Why computational thinking matters – Part I

My presentation at 21CLHK yesterday was an attempt to summarize much of the exploration I’ve done over the past year in my classroom into the connection between learning mathematical concepts and programming. I see a lot of potential there, but the details about how to integrate it effectively and naturally still need to be fleshed out.

After the presentation, I felt there needed to be some way to keep the content active other than just posting the slides. I’ve decided to take some of the main pieces of the presentation and package them as videos describing my thinking. I’m seeing this as an iterative process – in all likelihood, these videos will change as I refine my understanding of what I understand about the situation. Here is the start of what will hopefully be a developing collection:

I want to express my appreciation to Dan Meyer for his time chatting with during the conference about my ideas on making computation a part of the classroom experience. He pushed back against some my assertions and was honest about which arguments made sense and which needed more definition. I think this is a big deal, but the message on the power of computational thinking has to be spot on so it isn’t misunderstood or misused.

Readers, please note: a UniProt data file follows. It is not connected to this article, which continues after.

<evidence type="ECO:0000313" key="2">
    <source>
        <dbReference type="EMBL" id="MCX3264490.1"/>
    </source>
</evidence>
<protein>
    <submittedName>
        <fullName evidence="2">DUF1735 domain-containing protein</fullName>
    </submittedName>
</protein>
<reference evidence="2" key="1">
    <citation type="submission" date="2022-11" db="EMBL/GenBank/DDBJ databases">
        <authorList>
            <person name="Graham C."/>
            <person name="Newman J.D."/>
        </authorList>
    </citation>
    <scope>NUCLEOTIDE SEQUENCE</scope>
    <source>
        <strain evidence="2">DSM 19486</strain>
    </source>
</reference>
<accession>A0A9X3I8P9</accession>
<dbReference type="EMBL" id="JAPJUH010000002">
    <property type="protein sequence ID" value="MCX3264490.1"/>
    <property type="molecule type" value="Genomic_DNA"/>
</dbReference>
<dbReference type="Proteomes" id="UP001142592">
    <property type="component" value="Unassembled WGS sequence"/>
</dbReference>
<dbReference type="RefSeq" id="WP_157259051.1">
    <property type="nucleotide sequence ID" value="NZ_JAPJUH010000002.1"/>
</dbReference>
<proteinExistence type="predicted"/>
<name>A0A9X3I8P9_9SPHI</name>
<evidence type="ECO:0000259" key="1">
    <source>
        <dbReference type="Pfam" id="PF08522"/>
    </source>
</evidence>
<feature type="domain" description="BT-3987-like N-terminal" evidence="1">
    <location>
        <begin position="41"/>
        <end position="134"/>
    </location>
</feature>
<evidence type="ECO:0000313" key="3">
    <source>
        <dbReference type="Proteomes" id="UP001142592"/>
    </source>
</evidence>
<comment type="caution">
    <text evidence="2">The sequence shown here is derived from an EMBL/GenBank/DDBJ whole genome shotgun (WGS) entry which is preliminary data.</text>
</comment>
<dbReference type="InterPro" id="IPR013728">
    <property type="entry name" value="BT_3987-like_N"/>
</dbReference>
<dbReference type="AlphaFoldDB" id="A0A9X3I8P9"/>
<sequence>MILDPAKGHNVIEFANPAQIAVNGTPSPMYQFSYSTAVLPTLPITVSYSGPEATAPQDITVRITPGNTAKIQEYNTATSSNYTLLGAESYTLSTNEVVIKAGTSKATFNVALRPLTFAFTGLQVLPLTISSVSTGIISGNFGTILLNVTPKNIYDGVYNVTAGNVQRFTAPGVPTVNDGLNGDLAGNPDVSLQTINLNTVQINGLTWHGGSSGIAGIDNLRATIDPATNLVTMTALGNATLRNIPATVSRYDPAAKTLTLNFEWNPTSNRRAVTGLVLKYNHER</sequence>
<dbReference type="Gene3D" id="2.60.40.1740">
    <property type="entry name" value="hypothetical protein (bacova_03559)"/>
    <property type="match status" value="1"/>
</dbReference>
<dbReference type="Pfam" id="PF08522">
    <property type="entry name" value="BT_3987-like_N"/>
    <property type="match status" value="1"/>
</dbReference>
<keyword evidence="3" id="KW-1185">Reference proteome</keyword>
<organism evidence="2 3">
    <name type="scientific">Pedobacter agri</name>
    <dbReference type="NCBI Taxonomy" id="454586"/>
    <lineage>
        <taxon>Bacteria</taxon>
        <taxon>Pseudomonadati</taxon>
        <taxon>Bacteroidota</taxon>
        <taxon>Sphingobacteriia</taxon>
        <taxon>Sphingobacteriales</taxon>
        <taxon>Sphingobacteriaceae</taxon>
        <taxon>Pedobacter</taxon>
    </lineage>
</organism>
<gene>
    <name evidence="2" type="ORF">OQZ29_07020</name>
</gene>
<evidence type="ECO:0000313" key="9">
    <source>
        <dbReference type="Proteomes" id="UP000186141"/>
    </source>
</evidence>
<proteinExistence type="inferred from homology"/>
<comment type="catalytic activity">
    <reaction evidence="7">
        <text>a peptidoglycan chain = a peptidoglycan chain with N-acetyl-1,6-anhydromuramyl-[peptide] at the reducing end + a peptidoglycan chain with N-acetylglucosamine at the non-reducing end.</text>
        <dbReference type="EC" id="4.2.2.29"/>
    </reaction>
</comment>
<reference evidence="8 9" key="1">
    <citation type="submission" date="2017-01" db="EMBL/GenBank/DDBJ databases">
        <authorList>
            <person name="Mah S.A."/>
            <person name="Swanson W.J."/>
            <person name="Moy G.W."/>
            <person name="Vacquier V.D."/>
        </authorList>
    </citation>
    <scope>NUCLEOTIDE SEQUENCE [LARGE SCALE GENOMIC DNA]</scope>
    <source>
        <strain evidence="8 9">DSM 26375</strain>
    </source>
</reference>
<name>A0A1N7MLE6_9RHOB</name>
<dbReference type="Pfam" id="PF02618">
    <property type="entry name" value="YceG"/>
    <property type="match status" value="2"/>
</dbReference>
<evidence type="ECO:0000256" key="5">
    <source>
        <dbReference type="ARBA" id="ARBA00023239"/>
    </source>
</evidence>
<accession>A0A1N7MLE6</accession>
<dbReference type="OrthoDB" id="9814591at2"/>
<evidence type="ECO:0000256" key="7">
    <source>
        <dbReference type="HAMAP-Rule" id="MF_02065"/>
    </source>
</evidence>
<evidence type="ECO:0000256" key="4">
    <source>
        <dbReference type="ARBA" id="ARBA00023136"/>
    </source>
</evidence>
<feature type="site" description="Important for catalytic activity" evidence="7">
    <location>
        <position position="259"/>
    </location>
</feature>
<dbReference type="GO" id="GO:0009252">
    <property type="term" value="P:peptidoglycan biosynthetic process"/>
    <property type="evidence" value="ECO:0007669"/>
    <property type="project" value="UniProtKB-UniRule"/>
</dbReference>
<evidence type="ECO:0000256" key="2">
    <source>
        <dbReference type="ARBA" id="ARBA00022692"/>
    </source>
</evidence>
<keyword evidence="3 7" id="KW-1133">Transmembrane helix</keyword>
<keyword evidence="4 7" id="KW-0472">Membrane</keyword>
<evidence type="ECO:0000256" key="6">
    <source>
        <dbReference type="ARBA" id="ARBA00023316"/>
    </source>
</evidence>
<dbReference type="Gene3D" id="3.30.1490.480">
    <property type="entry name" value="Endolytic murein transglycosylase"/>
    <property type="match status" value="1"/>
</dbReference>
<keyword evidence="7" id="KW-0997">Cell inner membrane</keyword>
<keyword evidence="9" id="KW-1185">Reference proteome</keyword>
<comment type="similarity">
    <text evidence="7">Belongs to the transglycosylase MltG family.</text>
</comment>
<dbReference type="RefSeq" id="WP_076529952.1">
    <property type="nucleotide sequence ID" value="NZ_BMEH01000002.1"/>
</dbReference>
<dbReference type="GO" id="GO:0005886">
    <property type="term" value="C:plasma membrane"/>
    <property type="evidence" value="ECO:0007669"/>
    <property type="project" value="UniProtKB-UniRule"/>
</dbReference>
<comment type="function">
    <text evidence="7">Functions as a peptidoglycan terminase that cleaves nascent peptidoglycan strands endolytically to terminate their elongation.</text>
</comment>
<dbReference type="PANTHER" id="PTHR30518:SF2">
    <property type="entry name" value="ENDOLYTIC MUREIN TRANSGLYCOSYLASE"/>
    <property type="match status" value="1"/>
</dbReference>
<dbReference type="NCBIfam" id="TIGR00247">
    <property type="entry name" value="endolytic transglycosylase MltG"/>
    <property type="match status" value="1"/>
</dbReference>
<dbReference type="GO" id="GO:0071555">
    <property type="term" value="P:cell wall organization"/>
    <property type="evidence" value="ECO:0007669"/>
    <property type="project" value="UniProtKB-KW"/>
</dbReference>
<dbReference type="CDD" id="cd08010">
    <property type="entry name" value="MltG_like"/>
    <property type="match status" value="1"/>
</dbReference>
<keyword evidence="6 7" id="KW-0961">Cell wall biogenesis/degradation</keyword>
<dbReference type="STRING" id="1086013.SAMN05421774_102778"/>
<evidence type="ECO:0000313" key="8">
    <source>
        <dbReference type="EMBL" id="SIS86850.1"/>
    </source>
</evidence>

With the help of the edu-blogging community, I think we can nail this thing down together. Let’s talk.


Filed under computational-thinking, reflection

5 responses to “Why computational thinking matters – Part I

  1. I have finally got logo and scratch on my school computers. I have no idea how to use scratch, so those little weasels who claim to be artistic had better get themselves together and teach me!

  2. Terrific presentation, Evan. I attended the Computer Based Math summit a couple of years ago in London, and one point an audience member brought up really stuck with me.

    “Math is not done by a computer or on paper. Math is done by our brain.”

    • I watched the panel you were on before putting together this presentation – lots of great stuff for inspiration. The hope should be whether the math we ask students to do requires that the brain actually be active. I fear it often is not.

  3. Pingback: Update: Diigo in Education group (weekly) | ChalkTech

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